How you can help two-year-old Sophia fight cancer
TWO-year-old Sophia Billington won't be spending this Christmas at home, but in hospital.
The Brassall toddler was diagnosed with leukaemia on August 5 this year and since then has been living at Lady Cilento Hospital with her parents Hayley and Rob, and her eight-month-old baby sister.
This year has been a whirlwind of tests, treatment and doctors visits for the Billington family but, thanks to an early diagnoses and blood donations, Sophia's outlook is positive.
It was August when Hayley took her youngest daughter Victoria for her six month vaccinations and asked her GP at Brassall what he thought of a rash Sophia had developed.
"Sophia had hand, foot and mouth the week before so I thought the rash was related to that," Hayley said.
"Straight away the doctor said it wasn't and got some blood tests.
"The next day we went back and he told us to pack an overnight bag and go straight to Lady Cilento."
Hayley said she and husband Rob had no idea their daughter had cancer until they arrived at the hospital.
"A team of oncologists were waiting for us when we walked through the door," she recalled.
"They did more blood tests and within hours we were told Sophia had leukaemia.
"Our life turned upside down. The treatment is going as planned but she has ended up pretty sick and in intensive care. We take it day by day."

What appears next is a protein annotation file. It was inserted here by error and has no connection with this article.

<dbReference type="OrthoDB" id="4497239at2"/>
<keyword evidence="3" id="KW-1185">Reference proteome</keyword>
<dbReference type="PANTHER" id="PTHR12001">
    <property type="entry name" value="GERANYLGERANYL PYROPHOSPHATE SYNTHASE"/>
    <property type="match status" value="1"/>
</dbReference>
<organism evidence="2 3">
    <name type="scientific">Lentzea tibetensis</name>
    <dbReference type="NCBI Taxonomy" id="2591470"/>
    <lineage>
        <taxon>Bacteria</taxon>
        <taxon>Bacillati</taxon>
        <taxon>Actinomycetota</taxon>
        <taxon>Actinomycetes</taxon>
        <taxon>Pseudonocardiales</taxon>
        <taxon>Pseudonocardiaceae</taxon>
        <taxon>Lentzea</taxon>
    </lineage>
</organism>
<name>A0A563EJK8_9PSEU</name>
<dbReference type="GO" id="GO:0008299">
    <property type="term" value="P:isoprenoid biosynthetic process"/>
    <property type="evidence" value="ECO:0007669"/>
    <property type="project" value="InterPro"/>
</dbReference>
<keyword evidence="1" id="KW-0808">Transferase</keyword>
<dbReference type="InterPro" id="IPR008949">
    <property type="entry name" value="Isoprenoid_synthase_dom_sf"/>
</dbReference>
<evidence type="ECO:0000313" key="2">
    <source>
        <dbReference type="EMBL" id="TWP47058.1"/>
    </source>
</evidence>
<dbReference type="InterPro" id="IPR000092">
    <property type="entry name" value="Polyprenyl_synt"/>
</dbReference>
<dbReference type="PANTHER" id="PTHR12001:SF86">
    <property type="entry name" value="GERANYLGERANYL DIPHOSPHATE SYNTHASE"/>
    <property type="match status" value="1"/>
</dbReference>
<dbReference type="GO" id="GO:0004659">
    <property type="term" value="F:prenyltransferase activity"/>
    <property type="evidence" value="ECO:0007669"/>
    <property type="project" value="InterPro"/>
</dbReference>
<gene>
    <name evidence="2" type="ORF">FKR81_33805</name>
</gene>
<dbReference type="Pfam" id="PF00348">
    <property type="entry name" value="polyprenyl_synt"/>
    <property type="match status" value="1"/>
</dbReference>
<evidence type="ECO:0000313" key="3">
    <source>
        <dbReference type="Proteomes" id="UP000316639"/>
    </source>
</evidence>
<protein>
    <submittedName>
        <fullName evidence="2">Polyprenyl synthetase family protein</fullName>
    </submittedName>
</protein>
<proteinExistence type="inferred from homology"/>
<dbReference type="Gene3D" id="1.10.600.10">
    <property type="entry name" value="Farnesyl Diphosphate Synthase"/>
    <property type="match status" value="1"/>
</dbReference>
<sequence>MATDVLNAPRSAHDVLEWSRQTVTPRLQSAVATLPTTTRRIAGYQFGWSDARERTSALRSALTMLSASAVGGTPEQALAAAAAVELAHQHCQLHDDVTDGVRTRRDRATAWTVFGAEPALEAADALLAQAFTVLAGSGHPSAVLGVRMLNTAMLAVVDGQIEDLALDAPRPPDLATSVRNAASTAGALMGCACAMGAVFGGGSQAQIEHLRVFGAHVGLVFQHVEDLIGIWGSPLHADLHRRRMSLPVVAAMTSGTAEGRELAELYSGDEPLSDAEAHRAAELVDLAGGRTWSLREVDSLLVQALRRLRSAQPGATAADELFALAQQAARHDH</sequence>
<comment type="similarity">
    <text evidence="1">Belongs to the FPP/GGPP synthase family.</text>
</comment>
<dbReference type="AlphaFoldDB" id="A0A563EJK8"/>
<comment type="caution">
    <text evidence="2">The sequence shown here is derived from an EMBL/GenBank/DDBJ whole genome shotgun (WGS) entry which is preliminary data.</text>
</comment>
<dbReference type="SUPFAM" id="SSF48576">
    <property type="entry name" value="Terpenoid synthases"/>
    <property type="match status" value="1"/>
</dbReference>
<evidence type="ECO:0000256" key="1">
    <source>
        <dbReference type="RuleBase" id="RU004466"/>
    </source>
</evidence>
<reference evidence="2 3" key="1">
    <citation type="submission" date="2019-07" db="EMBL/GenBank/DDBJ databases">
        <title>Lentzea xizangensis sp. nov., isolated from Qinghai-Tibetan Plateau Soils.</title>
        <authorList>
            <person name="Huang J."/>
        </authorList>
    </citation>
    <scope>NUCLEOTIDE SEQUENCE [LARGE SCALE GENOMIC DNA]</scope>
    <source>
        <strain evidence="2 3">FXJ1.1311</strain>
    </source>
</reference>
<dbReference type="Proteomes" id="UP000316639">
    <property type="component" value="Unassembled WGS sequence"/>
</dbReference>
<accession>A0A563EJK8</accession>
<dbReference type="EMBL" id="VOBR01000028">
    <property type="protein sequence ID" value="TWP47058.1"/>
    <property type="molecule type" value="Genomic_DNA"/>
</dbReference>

Rob said quite simply that without people donating blood, plasma, platelets and bone marrow, kids like Sophia wouldn't be alive.
"It's part of her treatment. Sophia needs blood, platelets and plasma," the father of two said.
"Take an hour out of your life to donate blood and join the bone marrow register. You don't realise how important blood and bone marrow donations are until you or a family member need it.
"When you live in hospital you see how many kids need it to survive," Hayley agreed.
After four rounds of chemotherapy, three blood transfusions every month and a constant supply of platelets going into her body since August, young Sophia will return home in 2017.
"At this stage we'll be able to take her home just after Christmas," Rob said.
"She made it into remission after the first round of chemo and they continued the three remaining rounds to make sure they got it all.
"But she will have heart scans for the rest of her life because the drugs can damage the heart, there's a good change she won't be able to have children and the drugs may also increase her risk of getting other cancer.
"It will be something that will be monitored for the rest of her life."
For more on how to donate phone Ipswich Donor Centre on 13 14 95 or visit http://donateblood.com.au.